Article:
Boise is now in the purple — and that’s not a good thing when you’re talking about air quality. That means “very unhealthy.”
Local schools are canceling outdoor activities again today.
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It could get worse before it gets better.
Wednesday in Boise was expected to be at least as smoky as Tuesday was. It was projected to be another red-level air quality day, which means everyone is advised to limit time outdoors, according to the Idaho Department of Environmental Quality. The state Department of Health and Welfare on Wednesday morning urged Idahoans to stay indoors until air quality is better.
“If you have to be outside, remember that surgical masks, bandanas, and dust masks do not reduce the amount of smoke you breathe. For a respirator to provide protection against small particles in smoke, it must be certified by NIOSH (National Institute for Occupational Safety and Health) and fit with a tight seal around the mouth and nose,” said Colby Adams, environmental health director for DHW.
Visibility dropped to 2.5 miles at the Boise Airport on Tuesday, a meteorologist at the National Weather Service said. Other parts of the state were socked in even more.
Late Tuesday afternoon, the air in Garden Valley was in the hazardous range — maroon level, the worst air quality on the DEQ color chart. It ranked second on the list of “Highest 5” around the United States for combined particulate matter and ozone, according to the AirNow Web site. There were two other Idaho sites in the top five: Juliaetta in Latah County and Porthill in Boundary County.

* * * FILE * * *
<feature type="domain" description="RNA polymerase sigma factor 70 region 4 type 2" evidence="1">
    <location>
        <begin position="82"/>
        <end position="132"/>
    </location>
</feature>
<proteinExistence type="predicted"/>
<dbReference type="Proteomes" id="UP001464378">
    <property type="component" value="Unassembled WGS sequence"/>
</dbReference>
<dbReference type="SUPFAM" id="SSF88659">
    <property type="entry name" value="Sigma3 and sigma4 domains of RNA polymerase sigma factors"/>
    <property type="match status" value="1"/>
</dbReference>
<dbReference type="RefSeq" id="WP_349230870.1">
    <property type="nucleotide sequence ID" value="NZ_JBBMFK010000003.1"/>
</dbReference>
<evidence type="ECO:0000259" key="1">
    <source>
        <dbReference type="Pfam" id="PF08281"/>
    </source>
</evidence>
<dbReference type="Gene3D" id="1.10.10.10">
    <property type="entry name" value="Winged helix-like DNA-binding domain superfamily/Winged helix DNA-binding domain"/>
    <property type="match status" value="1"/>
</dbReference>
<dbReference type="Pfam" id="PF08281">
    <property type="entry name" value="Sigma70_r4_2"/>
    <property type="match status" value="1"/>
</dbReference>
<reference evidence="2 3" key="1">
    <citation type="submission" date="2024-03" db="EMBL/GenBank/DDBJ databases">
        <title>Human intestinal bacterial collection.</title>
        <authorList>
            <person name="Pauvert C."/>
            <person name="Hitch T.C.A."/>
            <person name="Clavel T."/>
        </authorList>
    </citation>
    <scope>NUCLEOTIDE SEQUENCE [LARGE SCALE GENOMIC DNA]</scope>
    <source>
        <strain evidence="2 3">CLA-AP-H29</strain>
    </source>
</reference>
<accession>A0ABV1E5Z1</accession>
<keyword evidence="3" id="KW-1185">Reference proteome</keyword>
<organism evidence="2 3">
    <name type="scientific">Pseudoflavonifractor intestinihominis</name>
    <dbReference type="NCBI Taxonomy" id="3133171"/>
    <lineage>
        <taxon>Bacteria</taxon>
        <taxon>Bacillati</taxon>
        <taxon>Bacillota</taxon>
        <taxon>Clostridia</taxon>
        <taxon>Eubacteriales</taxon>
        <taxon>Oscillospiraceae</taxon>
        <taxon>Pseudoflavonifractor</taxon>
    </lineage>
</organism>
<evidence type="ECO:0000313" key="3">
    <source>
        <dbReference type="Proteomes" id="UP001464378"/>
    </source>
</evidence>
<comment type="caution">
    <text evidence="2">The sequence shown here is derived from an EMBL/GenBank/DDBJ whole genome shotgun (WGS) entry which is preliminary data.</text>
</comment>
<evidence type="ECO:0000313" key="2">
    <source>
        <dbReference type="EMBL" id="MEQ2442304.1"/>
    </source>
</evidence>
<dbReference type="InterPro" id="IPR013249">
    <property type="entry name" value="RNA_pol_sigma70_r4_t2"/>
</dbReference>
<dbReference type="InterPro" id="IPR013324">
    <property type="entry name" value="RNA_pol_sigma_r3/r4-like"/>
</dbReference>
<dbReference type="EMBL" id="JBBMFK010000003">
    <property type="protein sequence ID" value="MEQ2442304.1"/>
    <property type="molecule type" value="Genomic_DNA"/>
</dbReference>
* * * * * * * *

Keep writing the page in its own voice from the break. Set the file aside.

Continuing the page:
A statewide air quality advisory was issued by IDEQ on Tuesday. All outdoor burning is prohibited in the state through 10 a.m. Thursday.
Thursday appears to be our best chance for some relief from the smoke, said National Weather Service meteorologist Bill Wojcik.
“We have a low pressure system along the West Coast that’s working toward us,” Wojcik said. “We’ll get a little southerly flow. That should help push that smoke to the north and, hopefully, out of the area.”
By Thursday afternoon, we should see some improvement in the air quality.
“Hopefully, that will continue through the weekend,” he said.
The bad news: Once that system moves through, the smoke might be back. The smoke is coming not only from local fires and those in the Cascades, but also fires in British Columbia and Montana.
“We should see some improvement in a couple days but it could come back in early next week,” Wojcik said.
So many people were looking at IDEQ’s real-time air quality monitors online Tuesday that the site locked up, Toole said. He advises people to check out the AirNow site for the same type of information.